The Prancing Horse needed different shoes at the Hungarian Grand Prix as Charles Leclerc found himself on hard rubber because of a Ferrari strategy failure.
Ferrari’s failure in the Hungarian Grand Prix saw Mattia Binotto shake his woolly head and stump through the garage to the Scuderia’s luxurious motor home before the race was over.
It would have surprised no one if his departure had been followed by the crashing of anything he could pick up to throw at the walls.
Ferrari, instead of finishing one-two as they might have expected, managed to turn victory into defeat with the wrong strategy and the wrong tyres.Embed from Getty Images
The team principal later returned to claim Ferrari’s misfortunes were because of “a lack of pace.”
What was obvious to everyone watching was that Leclerc, who finished sixth after leading the race, was defeated by the change to hard tyres.
Carlos Sainz finished on softs, but it was too little too late as he finished fourth.
Lewis Hamilton and George Russell stood on the podium with Verstappen, which was as encouraging for Mercedes as Ferrari’s lack of tyre management was for the Scuderia.
In the cool-down after the race, Verstappen, Hamilton and Russell shared a laugh about the Ferrari brain fade.
“Ferrari were on the hards?” asked Hamilton. Russell and Verstappen grinned and said, “Yeah.”
Leclerc, clearly frustrated, said later:
“I wanted to stay out and I don’t know why I was called in. I was confused by that. I lost the race on the hard tyres and I don’t know why. We need to speak about this inside the team.”
The Ferrari boss, whose curly mop of hair has seen him dubbed Binotto the Clown (think Krusty the Clown in the Simpsons) did not seem to understand that hard compound tyres were like skates on ice on a cold day at the Hungaroring.
“So today the car was not behaving well,” said Binotto. “I think that’s the point that for the first time this season in 13 or 12 races, the first time it’s not working as we are hoping for. We’ll try to understand the reason of it.”Embed from Getty Images
Few others, if any, were searching for answers other than the obvious, but while Ferrari has almost certainly lost any chance of taking out the world driver’s and constructor’s championships this year, Hungary proved a triumph for Red Bull.
Max Verstappen started 10th on the grid after suffering an engine failure in qualifying but turned the race into a master class.
Leclerc had led the race on the soft tyres he so badly needed at the end but the Red Bull driver was in a class of his own.
An inexplicable spin towards the final laps saw his luck hold as the car rotated 360 degrees, losing only one place before continuing in the right direction.
Verstappen finished nearly eight seconds ahead of Lewis Hamilton in a resurgent Mercedes with teammate George Russell another 12 seconds behind.
Daniel Ricciardo was 15th in another dismal result for the Australian driver after running as high as seventh.
His double pass on the Alpines of Fernando Alonso and Esteban Ocon was the Ricciardo of old.
“Let’s fucking go,” he yelled on team radio. But it was not to be. He was on hard tyres later in the race and understeered into Lance Stroll in the Aston Martin, incurring a five-second penalty.
But the double pass was the move of the race and some said the best pass of the season.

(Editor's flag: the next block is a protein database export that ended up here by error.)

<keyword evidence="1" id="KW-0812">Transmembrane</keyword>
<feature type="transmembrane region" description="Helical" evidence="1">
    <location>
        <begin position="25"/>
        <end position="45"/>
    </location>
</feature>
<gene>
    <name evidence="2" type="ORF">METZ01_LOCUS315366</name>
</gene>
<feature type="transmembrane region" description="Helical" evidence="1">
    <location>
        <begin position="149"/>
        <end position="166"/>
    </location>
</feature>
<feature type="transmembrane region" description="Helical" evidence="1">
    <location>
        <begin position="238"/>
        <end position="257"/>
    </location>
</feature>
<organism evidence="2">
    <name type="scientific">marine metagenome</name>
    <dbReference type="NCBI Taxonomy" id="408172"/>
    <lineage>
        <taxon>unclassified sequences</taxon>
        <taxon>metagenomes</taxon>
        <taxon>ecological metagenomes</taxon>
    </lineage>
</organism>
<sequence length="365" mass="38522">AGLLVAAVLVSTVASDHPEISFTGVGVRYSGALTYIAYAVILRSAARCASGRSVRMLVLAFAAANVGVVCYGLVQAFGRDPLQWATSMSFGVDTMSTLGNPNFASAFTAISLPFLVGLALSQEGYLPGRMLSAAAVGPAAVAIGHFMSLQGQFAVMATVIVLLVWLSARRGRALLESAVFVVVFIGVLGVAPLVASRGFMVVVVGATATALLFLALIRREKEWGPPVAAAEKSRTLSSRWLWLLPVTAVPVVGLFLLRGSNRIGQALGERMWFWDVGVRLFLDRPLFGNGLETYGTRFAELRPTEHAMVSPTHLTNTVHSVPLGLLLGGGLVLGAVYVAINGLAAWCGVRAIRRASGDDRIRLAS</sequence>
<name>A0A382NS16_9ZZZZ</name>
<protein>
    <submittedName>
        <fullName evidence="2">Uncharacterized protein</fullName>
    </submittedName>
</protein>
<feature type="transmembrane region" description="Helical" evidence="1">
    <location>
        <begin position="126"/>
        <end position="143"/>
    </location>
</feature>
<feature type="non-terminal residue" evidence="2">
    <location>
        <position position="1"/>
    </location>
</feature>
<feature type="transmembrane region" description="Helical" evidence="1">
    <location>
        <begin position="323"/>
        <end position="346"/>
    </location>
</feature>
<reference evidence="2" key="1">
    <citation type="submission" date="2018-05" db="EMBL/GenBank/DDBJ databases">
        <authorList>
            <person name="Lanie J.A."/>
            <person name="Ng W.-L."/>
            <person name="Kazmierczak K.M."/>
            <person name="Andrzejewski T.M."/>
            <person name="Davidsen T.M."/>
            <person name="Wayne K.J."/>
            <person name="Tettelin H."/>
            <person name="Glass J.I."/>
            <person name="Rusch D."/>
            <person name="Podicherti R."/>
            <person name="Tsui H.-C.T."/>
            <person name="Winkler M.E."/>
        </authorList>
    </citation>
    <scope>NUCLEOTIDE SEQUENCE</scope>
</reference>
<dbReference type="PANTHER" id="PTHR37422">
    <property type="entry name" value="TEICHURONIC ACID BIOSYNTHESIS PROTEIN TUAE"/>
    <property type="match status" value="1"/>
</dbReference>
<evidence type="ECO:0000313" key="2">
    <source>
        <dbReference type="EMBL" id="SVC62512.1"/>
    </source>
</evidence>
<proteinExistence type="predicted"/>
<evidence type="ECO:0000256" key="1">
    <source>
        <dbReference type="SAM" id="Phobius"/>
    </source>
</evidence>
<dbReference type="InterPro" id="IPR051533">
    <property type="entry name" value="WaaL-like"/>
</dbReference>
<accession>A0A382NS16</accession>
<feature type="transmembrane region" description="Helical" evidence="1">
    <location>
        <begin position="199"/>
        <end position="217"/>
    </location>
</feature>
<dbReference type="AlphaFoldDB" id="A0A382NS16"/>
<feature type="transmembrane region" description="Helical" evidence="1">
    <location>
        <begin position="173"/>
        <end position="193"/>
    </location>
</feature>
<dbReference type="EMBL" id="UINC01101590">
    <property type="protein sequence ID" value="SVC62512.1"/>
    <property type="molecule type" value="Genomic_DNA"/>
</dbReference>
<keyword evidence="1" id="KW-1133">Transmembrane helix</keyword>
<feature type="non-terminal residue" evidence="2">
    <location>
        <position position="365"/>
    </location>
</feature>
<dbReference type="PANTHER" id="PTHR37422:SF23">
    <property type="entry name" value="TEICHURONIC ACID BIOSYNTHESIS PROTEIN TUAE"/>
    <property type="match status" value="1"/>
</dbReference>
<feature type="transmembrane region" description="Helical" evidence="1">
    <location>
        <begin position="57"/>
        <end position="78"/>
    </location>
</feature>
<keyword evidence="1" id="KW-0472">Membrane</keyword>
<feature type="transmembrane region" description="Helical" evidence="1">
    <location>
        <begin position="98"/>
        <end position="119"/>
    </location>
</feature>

It was reminiscent of the King of the Late Brakers of old, as the Honey Badger used to be known.
In spite of denials by Ricciardo and the McLaren team, the rumours persist that the Australian will be shown the door.
His teammate, Lando Norris, continues to out qualify and out race the Australian and there is a glimmer of a turn around, if not in performance, then in self-confidence.
The next race after the summer break is at Spa on August 28.
The track with F1’s most demanding. corner, Eau Rouge, is not for the faint hearted.
Eau Rouge draws its name from there the red-coloured stream that runs under the terrifying sweep down and then up to a blind crest. It is one for the crazy brave.
There are 10 races to go with the last race at Abu Dhabi, where the driver’s championship was decided last year.
Australian ice director Michael Masi who made the call that decided the championship lost his job and has left the FIA.
Masi says he has received death threats and been subjected to vile abuse since his decision to clear lapped cars from between Hamilton and Verstappen changed to fresh tyres under a virtual safety car and swept into the lead.
It caused the biggest controversy in the history of F1. Mercedes said Hamilton was cheated of an eighth world championship.
Masi said at the weekend he has been through “some dark days” with “people saying they were going to come after me and my family. I was looking at people wondering if they were going to get me.
Masi, who was deputy director of Supercars in Australia before replacing the late Charlie Whiting as F1 race director, said he could not discuss his decision at Abu Dhabi because of non-disclosure agreement with the FIA.
But, he said, the months following the race were “hellish.”
“I was confronted with hundreds of messages,” he said in a Sky Sports interview. “They were shocking. Racist, abusive, vile. They called me every name under the sun.
“And there were death threats. And they kept on coming.”
The 44-year-old Australian said he has been living “in a bubble” and talking only with his “close family and felt he was “the most hated man in the world.”
F1 qualifies as the world’s most dangerous sport for those sitting in the driver’s seat. For Masi, the risk has been from outside the cockpit.
In other news after the Hungarian race, Fernando Alonso’s decision to switch from Alpine to Aston Martin to replace the retiring Sebastian Vettel opens the way for Melbourne F2 and F3 champion Oscar Piastri to join the F1 grid.